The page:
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MySQL 8.0 Reference Manual  /  ...  /  The BLOB and TEXT Types

11.4.3 The BLOB and TEXT Types

A BLOB is a binary large object that can hold a variable amount of data. The four BLOB types are TINYBLOB, BLOB, MEDIUMBLOB, and LONGBLOB. These differ only in the maximum length of the values they can hold. The four TEXT types are TINYTEXT, TEXT, MEDIUMTEXT, and LONGTEXT. These correspond to the four BLOB types and have the same maximum lengths and storage requirements. See Section 11.8, “Data Type Storage Requirements”.

BLOB values are treated as binary strings (byte strings). They have the binary character set and collation, and comparison and sorting are based on the numeric values of the bytes in column values. TEXT values are treated as nonbinary strings (character strings). They have a character set other than binary, and values are sorted and compared based on the collation of the character set.

If strict SQL mode is not enabled and you assign a value to a BLOB or TEXT column that exceeds the column's maximum length, the value is truncated to fit and a warning is generated. For truncation of nonspace characters, you can cause an error to occur (rather than a warning) and suppress insertion of the value by using strict SQL mode. See Section 5.1.11, “Server SQL Modes”.

Truncation of excess trailing spaces from values to be inserted into TEXT columns always generates a warning, regardless of the SQL mode.

For TEXT and BLOB columns, there is no padding on insert and no bytes are stripped on select.

If a TEXT column is indexed, index entry comparisons are space-padded at the end. This means that, if the index requires unique values, duplicate-key errors will occur for values that differ only in the number of trailing spaces. For example, if a table contains 'a', an attempt to store 'a ' causes a duplicate-key error. This is not true for BLOB columns.

In most respects, you can regard a BLOB column as a VARBINARY column that can be as large as you like. Similarly, you can regard a TEXT column as a VARCHAR column. BLOB and TEXT differ from VARBINARY and VARCHAR in the following ways:

If you use the BINARY attribute with a TEXT data type, the column is assigned the binary (_bin) collation of the column character set.

LONG and LONG VARCHAR map to the MEDIUMTEXT data type. This is a compatibility feature.

MySQL Connector/ODBC defines BLOB values as LONGVARBINARY and TEXT values as LONGVARCHAR.

Because BLOB and TEXT values can be extremely long, you might encounter some constraints in using them:

Each BLOB or TEXT value is represented internally by a separately allocated object. This is in contrast to all other data types, for which storage is allocated once per column when the table is opened.

In some cases, it may be desirable to store binary data such as media files in BLOB or TEXT columns. You may find MySQL's string handling functions useful for working with such data. See Section 12.5, “String Functions”. For security and other reasons, it is usually preferable to do so using application code rather than giving application users the FILE privilege. You can discuss specifics for various languages and platforms in the MySQL Forums (http://forums.mysql.com/).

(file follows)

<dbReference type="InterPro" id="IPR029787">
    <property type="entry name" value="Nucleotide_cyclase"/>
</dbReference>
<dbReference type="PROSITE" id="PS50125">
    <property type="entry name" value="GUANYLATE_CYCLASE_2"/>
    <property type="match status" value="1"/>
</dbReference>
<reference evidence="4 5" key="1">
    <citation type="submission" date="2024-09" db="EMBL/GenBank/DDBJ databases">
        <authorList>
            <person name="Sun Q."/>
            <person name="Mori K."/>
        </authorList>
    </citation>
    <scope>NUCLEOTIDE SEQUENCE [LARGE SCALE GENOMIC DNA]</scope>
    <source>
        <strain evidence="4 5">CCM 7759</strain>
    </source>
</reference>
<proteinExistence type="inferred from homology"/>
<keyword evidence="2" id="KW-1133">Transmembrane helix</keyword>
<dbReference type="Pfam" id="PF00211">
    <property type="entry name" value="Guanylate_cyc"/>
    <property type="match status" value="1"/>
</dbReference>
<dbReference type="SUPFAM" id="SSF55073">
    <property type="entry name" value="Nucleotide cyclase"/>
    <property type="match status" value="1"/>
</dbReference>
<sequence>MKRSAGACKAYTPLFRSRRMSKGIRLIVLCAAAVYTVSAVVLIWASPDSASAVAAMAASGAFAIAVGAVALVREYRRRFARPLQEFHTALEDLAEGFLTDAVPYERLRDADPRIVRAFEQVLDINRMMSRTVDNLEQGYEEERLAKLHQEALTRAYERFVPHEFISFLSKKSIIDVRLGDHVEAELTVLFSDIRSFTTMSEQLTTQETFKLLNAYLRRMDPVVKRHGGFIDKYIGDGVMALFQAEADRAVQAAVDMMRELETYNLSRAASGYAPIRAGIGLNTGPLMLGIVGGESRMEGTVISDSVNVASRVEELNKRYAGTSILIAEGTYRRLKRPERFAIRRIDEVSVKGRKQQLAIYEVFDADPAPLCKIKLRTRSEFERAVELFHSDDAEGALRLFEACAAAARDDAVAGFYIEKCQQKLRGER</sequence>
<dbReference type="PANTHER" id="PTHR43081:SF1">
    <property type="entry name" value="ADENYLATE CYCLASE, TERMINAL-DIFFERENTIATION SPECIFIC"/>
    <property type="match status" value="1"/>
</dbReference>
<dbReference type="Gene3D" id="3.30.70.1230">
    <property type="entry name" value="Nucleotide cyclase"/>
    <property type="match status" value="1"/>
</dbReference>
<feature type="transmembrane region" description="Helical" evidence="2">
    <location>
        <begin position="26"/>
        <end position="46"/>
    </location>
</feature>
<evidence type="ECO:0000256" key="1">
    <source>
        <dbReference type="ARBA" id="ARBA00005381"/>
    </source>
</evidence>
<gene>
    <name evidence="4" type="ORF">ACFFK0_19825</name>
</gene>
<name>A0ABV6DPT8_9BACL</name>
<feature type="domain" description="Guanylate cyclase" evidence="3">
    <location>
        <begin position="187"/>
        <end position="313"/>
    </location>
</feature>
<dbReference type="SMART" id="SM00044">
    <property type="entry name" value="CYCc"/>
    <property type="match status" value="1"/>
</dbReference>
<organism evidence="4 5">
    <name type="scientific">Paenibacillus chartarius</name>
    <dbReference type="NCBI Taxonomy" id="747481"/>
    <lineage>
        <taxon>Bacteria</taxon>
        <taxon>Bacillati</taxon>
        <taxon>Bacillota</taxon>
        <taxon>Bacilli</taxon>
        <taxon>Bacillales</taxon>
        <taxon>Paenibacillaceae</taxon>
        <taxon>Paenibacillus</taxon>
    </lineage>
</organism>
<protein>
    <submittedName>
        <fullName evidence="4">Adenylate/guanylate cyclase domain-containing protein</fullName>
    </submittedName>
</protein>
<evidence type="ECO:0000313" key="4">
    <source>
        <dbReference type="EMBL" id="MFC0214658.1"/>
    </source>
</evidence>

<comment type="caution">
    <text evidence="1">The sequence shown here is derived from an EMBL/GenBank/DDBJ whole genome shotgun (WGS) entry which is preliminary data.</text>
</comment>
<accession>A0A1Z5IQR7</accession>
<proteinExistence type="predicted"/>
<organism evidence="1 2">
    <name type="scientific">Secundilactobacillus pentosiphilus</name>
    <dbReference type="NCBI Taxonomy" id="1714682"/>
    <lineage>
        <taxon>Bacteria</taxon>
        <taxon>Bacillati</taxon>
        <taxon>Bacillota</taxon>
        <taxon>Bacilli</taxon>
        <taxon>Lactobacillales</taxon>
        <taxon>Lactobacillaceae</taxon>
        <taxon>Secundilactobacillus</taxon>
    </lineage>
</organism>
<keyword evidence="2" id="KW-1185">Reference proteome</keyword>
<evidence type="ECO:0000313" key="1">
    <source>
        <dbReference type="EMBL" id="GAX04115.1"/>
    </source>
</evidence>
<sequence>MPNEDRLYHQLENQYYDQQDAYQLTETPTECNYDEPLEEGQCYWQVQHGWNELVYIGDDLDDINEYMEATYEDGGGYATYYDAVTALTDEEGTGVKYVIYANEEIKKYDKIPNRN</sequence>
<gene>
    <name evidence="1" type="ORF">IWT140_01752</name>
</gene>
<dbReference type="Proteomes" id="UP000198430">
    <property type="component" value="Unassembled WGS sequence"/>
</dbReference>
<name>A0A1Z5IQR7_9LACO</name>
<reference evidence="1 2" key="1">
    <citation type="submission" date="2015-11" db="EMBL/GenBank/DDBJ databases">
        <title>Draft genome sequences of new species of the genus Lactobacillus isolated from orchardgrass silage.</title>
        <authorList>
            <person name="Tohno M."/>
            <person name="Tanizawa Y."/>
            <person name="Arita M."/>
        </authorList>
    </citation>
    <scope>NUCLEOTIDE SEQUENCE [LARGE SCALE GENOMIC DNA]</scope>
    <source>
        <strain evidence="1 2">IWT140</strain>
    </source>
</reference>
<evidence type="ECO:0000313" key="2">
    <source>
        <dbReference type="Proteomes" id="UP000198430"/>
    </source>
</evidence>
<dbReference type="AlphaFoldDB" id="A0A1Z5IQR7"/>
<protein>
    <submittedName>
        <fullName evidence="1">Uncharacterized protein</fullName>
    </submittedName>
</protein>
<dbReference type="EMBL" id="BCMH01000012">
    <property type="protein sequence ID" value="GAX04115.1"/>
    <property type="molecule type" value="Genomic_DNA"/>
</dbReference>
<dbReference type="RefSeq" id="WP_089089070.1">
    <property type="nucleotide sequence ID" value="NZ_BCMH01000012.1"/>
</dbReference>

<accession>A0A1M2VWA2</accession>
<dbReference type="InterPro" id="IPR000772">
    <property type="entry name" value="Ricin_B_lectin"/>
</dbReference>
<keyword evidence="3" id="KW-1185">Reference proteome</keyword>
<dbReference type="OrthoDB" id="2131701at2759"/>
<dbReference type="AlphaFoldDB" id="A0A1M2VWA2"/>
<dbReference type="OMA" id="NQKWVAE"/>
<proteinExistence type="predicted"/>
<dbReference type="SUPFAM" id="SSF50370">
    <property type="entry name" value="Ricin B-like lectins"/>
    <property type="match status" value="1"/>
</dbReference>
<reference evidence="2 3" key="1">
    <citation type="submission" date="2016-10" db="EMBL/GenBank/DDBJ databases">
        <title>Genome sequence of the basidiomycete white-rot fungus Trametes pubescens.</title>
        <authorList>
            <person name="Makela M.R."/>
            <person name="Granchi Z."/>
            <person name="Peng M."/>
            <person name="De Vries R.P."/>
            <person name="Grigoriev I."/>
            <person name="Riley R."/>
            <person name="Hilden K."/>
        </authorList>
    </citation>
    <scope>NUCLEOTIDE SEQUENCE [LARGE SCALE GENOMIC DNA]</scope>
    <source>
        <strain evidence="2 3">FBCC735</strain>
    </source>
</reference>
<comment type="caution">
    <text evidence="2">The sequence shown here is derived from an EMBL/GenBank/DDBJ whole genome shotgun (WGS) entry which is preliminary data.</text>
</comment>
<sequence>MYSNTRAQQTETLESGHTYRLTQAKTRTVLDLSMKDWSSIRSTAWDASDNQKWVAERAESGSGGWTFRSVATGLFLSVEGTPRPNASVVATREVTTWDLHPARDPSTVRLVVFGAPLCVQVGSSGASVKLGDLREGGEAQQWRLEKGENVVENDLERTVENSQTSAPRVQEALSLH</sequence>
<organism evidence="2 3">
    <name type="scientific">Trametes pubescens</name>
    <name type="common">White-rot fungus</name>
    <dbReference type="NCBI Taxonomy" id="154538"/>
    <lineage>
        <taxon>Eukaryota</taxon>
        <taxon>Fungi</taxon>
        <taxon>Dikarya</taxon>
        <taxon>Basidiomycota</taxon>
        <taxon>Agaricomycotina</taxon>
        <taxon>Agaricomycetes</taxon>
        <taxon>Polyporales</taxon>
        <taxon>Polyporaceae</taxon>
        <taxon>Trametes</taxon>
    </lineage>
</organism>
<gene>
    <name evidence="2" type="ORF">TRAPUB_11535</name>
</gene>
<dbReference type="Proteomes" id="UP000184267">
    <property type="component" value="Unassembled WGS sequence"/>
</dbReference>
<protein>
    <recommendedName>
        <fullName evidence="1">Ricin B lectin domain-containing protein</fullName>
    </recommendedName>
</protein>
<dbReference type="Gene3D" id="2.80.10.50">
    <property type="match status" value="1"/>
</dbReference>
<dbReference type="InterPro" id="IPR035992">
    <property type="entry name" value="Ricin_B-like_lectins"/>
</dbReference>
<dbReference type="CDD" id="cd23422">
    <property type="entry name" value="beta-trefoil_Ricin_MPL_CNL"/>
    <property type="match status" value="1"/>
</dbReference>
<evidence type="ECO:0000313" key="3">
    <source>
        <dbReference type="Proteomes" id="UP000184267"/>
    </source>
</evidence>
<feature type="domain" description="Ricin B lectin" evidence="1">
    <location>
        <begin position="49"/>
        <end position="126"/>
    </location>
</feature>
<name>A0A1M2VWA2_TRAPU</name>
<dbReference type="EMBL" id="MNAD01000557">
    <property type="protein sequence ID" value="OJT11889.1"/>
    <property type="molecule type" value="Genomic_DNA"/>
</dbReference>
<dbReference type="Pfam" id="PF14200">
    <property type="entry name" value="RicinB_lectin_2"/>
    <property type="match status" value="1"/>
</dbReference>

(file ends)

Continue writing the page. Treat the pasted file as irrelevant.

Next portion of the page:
User Comments
User comments in this section are, as the name implies, provided by MySQL users. The MySQL documentation team is not responsible for, nor do they endorse, any of the information provided here.
  Posted by TM Sch on April 21, 2012
This was my first time working with BLOB data, but I first wanted to test WITHOUT an intermediary programming language. (That would add another source of errors, I think.) I had a hard time trying to test inserting and selecting.

Probably this is old had to professional programmers, but my book's limited discussion of BLOB data was about the data type, not how to use it.

Newbies, to make your life easier, here's a quick how-to insert/return blob data at the command line:
****

1) Got errors about NULL value in NOT NULL column. Permissions were fixed as far as I could see (have MySQL installed as a service on Windows 7, and all users had at least read/execute permissions). I did not see any "max_allowed_packet" or "secure_file_priv" already existing in the "my.ini" file.

SOLUTION: In addition to proper permissions, I need to use "/", not "\" in path to blob data (which was a picture). Note, this worked properly even for a non-relative path starting at the drive letter! :D

Meanwhile, I tried moving the photo to a new directory to solve my so-called "permissions" problem, but that wasn't the problem. Truly, I was getting Error 1048 was because I needed to use forward slashes! (You will get Error 1048 if you try to insert a NULL value, or when using LOAD_FILE and it can't read it for any reason...not always permissions.)

2) After solving #1, SELECT statement seemed to confirm the picture is indeed stored in the table. However, this returned so many unreadable characters that I could not scroll back to see the complete results, and I had to wait a couple minutes until my computer stopped beeping. (Lucky for me, the system didn't crash.)

SOLUTION: use the SUBSTRING() function in the SELECT statement to only return so many characters from that blob field!

** SAMPLE DATA IF YOU WANT TO TRY YOURSELF **
** Edited, forgot to use double-backslashes in "Filename" column. **

CREATE TABLE Photos(
PhotoID int unsigned not null auto_increment primary key,
Filename varchar(255) not null unique,
Caption varchar(255) not null,
Photo longblob not null);

DESCRIBE Photos;

INSERT INTO Photos values (
NULL,
'D:\\mytemp\\WOC-logo.jpg',
'Walk of Champions official logo',
LOAD_FILE('D:/mytemp/WOC-logo.jpg')
);

SELECT PhotoID, Filename, Caption, SUBSTRING(Photo,1,20) from Photos;
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